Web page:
Hey Hershel, we're stumped! Can you help us ou- Oh, sorry...

Put it this way: if people you don’t care about on a show get killed, it diminishes the effect death has. Now, you may not like a character, and you might want certain characters you don’t like to be killed, but whether you realize it or not, the more time the show spends on a character, the more it’s going to affect you when it finally happens.

And believe me, it’ll happen.

Least favorite: Rick and his Ghost Wife:

I don’t like this element of the show. Not right now. I like the idea, because I figure by this point Rick would have a breakdown. He’s been pushed and pulled since he woke up from the coma, and is only burdened more since he decided to turn his group from a democracy to a Ricktatorship (I dont claim ownership of that term). His ghost vision story is bugging me right now because it’s asking me to be patient. If he settles it, and it goes away, it will have been a waste of precious TV time. That time could have been spent on Tyreese and his people, talking about Rick’s decision. If it stays, and becomes a recurring thing like it did in the comics, I’m interested in seeing what they do with it.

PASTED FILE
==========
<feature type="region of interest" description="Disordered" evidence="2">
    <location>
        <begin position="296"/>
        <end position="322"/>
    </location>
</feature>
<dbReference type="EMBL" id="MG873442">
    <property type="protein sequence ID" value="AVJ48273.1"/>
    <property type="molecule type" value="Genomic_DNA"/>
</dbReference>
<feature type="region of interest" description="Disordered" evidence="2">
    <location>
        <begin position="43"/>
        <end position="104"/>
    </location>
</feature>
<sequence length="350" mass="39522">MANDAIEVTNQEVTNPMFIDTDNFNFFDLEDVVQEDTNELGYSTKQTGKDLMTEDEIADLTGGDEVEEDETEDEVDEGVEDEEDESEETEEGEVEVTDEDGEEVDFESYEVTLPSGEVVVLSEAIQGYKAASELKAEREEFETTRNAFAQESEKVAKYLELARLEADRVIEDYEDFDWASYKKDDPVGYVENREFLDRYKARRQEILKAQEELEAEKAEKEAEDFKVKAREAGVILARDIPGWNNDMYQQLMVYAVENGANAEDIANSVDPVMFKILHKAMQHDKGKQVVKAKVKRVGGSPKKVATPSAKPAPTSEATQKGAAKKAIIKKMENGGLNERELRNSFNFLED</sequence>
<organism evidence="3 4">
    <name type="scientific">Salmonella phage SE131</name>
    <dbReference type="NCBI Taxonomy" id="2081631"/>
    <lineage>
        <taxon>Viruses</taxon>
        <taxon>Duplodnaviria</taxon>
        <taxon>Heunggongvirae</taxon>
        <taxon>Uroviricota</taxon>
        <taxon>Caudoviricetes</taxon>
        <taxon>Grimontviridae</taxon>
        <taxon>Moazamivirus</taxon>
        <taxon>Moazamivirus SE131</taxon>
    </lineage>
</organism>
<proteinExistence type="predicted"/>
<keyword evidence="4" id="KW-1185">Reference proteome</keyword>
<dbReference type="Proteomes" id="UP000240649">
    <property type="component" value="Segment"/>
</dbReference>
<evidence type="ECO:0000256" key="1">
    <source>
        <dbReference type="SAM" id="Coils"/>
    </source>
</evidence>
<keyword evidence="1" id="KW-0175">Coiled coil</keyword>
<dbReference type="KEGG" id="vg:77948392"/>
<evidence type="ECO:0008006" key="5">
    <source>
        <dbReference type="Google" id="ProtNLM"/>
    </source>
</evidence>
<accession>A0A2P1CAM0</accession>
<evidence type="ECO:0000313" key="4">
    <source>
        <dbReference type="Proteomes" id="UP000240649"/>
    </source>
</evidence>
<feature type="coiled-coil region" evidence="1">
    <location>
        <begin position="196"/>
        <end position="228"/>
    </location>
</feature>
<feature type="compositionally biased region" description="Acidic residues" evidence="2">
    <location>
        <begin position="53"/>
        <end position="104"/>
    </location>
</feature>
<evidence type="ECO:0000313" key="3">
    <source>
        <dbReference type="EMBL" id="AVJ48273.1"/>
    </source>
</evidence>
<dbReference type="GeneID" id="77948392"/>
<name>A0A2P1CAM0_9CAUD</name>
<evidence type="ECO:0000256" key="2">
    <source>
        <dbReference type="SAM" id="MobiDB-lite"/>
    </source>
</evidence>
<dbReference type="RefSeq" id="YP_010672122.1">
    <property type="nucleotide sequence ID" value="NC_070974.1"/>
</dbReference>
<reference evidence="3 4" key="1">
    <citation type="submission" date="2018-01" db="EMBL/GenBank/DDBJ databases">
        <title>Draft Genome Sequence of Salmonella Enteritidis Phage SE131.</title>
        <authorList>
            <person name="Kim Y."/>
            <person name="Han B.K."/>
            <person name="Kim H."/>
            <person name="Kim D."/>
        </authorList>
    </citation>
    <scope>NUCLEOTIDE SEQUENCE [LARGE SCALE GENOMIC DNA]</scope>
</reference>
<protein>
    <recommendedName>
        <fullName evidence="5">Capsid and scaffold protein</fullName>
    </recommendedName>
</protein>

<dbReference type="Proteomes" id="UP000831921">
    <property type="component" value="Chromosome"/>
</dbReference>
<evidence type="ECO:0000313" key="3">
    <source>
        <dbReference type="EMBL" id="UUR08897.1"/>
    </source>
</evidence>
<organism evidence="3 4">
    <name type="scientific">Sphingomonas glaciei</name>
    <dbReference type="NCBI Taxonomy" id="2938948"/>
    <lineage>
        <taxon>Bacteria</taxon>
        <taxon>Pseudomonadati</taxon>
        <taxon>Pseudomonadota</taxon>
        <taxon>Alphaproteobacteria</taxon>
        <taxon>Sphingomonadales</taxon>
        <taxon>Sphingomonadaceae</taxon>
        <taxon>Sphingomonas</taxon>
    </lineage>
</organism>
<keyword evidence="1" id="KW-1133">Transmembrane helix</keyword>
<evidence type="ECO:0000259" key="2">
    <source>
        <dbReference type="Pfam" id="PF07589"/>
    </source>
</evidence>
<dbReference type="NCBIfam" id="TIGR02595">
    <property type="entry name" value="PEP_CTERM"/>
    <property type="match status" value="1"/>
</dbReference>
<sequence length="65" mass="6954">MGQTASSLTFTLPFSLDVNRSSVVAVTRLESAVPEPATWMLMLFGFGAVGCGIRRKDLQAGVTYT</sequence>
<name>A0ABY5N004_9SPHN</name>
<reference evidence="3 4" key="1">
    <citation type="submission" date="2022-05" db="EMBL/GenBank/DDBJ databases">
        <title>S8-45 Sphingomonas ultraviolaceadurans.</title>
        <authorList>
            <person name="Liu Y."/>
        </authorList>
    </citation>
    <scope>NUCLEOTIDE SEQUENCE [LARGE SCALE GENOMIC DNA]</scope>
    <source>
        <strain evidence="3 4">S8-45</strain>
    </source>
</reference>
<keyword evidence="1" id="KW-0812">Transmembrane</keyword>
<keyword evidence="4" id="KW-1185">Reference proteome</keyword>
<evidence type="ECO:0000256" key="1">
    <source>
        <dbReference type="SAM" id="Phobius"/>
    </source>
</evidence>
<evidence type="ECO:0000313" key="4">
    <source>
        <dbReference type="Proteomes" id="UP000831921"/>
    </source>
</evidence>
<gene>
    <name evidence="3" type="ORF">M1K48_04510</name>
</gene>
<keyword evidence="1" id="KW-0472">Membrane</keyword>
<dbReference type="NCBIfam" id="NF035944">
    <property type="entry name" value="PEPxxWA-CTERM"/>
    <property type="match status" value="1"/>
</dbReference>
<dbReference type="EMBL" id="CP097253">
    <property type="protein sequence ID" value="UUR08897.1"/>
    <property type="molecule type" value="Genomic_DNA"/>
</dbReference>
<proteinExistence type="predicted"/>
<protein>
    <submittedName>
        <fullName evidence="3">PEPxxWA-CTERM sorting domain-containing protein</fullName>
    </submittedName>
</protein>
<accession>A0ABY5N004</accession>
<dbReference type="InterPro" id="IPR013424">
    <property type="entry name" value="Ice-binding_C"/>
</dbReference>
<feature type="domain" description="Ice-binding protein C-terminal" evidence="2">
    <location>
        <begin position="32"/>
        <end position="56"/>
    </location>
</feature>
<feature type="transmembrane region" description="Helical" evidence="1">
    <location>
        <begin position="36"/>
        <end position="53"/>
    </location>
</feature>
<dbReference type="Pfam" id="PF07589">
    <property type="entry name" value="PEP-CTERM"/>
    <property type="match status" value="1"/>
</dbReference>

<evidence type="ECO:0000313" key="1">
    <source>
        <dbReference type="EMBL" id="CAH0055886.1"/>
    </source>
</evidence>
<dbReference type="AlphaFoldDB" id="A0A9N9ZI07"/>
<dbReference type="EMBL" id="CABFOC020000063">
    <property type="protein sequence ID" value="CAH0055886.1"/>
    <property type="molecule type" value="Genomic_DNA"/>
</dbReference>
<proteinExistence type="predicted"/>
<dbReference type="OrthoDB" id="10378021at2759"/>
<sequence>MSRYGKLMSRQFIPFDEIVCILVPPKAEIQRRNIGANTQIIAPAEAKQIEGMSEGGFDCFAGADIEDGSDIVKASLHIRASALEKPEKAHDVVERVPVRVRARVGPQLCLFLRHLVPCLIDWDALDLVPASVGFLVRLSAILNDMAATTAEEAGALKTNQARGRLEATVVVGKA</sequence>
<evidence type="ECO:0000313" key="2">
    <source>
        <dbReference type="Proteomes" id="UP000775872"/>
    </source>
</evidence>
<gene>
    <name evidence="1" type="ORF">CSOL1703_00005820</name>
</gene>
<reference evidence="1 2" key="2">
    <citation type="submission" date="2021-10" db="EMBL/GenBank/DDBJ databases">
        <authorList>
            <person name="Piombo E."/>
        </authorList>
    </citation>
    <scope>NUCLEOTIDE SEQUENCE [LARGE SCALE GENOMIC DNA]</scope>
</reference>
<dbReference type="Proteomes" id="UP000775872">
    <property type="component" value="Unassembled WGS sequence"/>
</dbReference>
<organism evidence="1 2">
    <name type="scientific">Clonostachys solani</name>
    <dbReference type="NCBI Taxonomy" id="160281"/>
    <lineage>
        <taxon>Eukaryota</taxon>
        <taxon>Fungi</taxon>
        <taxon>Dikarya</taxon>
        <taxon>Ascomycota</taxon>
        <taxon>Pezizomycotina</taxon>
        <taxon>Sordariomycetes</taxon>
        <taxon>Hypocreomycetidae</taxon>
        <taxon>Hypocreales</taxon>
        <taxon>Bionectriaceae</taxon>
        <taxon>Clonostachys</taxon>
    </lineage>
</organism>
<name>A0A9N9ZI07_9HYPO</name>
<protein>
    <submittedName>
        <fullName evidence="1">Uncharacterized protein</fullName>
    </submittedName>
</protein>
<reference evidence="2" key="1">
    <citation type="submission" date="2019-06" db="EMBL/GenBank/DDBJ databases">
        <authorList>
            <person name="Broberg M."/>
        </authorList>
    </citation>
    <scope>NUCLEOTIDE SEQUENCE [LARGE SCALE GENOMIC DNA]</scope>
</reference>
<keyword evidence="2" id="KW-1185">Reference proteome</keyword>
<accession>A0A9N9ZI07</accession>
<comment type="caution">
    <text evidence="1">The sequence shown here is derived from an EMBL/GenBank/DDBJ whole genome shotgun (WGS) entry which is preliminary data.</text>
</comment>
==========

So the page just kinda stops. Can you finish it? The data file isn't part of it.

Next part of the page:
Why was Lori dressed in a wedding gown? Her look, in addition to providing a rare contrast to the show’s bleak greens and greys, represents the peace and joy that was taken from Rick. This didn’t start with her death; it started with him the moment he got out of his coma. As much as we romanticize a zombie outbreak as an apocalypse we would want to be a part of, it’s not a fun reality. It’s a nightmare, and every second gets you one step closer to a death that gets harder and harder to fend off. It’s one thing to form an alliance with a bunch of people you don’t know because you can all relate to one another. But imagine ending up with people that you know, people who depend on you. Suddenly they become more than just extra allies in your fight for survival; they become responsibilities. Could you cut and run if you knew them? Could you sacrifice them for your own survival? Would you look out for them more than for yourself? And worst of all, all those memories of the way life used to be pale in comparison to what’s happening right here and now. Would you rather live in this new world, holding on to a beautiful memory of the life you lived with your people, or would you willingly take them with you, putting them through all the turmoil, hardship and danger that’s fast approaching?

The answer is simple: of course you would. But then again, you’re not among The Walking Dead.

See you next week.